Through contributions and partnerships, VCP is creating Veterans Village — a community of transitional tiny-homes and onsite services to provide housing stability and address the underlying cause of the Veteran’s homelessness. This combination of housing stability and onsite services will lead to more successful permanent housing outcomes. In contrast to traditional homeless services, a tiny-home provides the Veteran with privacy, a sense of security, and the ability to reintegrate at a comfortable pace. Veteran services are facilitated through an onsite community center that provides the Veterans with mentoring, case management, counseling, and linkage to other programs and services.
billionBricks was founded by a dedicated team of architects, designers, engineers and urban planners committed to solving the global housing problem in a way never done before. billionBricks is a one-of-a-kind non-profit that designs and provides shelter and infrastructure solutions for the homeless and vulnerable. Their solutions are innovative, scalable and sustainable, creating opportunities for communities to emerge out of poverty. The organizations approach empowers communities to replicate solutions on their own. This reduces dependencies on billionBricks support, creates ownership and pride, and unlocks untapped potential for change.
World Housing provides homes to families living in slums in the developing world, fostering communities where families can thrive with safety, security, and access to the resources that change lives. 14% of the world’s population live in slums. Put another way, that’s 1 out of every 7 people alive today living without hope amongst trash, sewage, drugs and abuse in unimaginable conditions. World Housing’s mission is to change that.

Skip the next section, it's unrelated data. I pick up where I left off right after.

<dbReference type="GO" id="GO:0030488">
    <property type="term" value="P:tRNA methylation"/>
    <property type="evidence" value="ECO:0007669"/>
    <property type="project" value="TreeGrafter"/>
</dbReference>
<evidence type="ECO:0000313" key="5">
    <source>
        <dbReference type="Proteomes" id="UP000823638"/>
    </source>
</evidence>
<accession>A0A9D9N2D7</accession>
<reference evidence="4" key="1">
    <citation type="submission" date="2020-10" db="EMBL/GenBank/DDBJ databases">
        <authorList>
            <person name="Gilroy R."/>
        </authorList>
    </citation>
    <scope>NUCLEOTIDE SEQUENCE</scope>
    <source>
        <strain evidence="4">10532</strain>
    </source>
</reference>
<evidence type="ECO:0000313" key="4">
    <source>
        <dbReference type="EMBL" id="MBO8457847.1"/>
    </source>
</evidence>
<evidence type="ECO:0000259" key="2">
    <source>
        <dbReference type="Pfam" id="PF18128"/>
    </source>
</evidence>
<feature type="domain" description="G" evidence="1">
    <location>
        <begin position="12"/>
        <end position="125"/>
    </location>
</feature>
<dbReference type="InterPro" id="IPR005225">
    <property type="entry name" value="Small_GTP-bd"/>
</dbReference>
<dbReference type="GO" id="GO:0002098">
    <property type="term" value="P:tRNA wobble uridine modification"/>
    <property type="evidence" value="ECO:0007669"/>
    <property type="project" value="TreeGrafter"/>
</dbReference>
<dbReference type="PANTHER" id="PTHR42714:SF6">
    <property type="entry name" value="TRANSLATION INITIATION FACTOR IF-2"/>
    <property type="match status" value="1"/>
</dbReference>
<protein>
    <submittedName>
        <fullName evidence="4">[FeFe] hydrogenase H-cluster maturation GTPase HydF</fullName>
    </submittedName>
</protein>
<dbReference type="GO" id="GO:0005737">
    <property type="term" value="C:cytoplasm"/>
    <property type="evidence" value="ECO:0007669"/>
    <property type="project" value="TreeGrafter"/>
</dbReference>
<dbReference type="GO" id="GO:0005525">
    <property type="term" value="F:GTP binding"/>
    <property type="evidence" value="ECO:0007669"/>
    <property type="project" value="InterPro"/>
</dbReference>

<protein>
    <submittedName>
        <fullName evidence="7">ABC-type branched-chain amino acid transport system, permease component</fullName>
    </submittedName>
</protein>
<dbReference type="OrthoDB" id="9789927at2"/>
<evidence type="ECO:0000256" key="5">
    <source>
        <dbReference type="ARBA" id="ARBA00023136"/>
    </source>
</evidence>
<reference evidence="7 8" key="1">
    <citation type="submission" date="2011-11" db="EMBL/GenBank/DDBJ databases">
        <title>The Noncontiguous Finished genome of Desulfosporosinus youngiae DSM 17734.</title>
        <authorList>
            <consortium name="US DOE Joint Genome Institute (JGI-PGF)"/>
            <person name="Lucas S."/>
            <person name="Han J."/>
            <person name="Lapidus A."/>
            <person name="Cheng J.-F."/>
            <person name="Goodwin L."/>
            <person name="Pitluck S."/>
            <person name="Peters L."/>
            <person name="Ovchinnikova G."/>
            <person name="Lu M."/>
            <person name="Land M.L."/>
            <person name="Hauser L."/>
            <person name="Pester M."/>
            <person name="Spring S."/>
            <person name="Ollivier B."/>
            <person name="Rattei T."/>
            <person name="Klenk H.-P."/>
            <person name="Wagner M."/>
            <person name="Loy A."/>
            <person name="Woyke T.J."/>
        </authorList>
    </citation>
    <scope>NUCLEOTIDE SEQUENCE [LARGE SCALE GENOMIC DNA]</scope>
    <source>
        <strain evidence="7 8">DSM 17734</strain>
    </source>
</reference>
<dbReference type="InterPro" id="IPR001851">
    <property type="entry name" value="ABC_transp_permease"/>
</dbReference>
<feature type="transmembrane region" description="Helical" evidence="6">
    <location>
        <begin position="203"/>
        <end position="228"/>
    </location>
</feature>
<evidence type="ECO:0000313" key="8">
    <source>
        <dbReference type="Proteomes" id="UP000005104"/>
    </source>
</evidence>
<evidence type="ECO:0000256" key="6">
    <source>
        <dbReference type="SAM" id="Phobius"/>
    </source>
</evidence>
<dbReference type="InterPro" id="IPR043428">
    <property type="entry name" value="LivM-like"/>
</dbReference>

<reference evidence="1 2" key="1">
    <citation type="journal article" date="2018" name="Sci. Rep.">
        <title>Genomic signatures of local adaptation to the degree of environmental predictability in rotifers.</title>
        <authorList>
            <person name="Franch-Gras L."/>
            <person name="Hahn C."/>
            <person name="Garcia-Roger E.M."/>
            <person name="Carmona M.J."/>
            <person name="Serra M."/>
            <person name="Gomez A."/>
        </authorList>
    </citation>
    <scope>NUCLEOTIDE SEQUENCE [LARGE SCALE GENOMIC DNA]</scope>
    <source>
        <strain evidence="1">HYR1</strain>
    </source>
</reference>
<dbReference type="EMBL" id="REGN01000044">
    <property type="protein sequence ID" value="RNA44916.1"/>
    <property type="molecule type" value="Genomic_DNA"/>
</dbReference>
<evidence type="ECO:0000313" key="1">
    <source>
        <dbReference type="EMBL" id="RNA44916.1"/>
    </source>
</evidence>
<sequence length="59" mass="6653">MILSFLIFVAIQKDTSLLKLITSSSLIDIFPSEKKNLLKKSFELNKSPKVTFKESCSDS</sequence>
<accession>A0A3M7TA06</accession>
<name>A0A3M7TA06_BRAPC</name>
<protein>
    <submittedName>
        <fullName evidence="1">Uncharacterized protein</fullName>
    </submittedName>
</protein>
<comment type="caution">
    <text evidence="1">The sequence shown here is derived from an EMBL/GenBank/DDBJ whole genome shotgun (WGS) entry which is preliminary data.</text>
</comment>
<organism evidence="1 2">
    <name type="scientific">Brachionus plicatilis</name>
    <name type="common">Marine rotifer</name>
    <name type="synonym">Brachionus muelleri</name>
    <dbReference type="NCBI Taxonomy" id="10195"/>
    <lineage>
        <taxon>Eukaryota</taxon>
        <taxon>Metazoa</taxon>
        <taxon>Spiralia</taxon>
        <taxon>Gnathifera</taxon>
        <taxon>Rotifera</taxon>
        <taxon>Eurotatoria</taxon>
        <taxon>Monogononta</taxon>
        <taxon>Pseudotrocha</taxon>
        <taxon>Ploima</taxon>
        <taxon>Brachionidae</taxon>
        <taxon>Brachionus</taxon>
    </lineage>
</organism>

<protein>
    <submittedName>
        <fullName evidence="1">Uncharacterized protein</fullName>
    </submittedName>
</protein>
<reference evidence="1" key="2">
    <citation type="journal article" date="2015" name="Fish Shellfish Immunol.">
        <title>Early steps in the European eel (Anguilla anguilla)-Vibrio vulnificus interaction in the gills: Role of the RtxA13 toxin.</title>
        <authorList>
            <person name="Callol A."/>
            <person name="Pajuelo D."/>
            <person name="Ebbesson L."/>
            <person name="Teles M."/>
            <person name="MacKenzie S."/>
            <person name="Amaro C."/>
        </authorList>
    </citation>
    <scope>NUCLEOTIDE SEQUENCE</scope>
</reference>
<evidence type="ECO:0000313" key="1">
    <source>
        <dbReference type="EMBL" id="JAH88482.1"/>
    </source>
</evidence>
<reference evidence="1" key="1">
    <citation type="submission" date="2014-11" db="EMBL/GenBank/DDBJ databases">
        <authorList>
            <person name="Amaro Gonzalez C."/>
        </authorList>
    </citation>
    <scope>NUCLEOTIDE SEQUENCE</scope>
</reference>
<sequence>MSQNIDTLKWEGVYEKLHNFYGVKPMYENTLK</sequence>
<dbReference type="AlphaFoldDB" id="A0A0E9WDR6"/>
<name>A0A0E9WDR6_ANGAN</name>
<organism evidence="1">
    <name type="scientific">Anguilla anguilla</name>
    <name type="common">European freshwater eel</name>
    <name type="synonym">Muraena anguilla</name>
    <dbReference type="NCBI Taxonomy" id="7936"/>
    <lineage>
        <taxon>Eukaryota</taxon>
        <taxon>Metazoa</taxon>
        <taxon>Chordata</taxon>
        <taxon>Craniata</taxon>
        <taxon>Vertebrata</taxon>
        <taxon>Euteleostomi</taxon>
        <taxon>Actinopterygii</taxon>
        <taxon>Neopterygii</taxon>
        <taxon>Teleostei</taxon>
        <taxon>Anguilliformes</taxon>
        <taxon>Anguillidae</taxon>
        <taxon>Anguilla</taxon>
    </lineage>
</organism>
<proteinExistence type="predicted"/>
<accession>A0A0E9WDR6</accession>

The Samaritan app reveals the story of individuals experiencing homelessness whom you pass by daily. You can give towards critical needs and create lifelines of hope. The Samaritan app exists to reveal the stories with those we pass everyday—the single mom on the bus, the grandfather on the street, or the homeless teen outside the supermarket—and help us respond well in these moments. When you cross paths with a Samaritan Beacon Holder, a notification will appear on your phone. Tapping on the notification provides an opportunity to read about the person’s story or contribute $1 or more towards a needed good or service (such as food, fuel or clothing). The app currently supports Beacon Holders in Seattle, WA only. Download on Android & iOS
MADI Apparel is a women’s undergarment brand with the dedication to Make a Difference domestically and globally. MADI is founded upon the principles of American manufacturing, self-sustaining fabrics/packaging and socially conscious global impact through underwear donations. Every day, because they have no where else to go, thousands of women flee from domestic violence to a shelter, often with nothing but the clothes on their back. Most shelters routinely receive clothing and household goods donations but underwear is what they need most. New, clean underwear tops the Urgent Needs List of nearly every shelter. The brand also launched MADI Donations. A direct-impact pilot program in conjunction with Hope Faith Ministries, to train homeless women in Kansas City how to sew to eventually hire for sustainable employment! Check out the interview we did with the founder of MADI Apparel.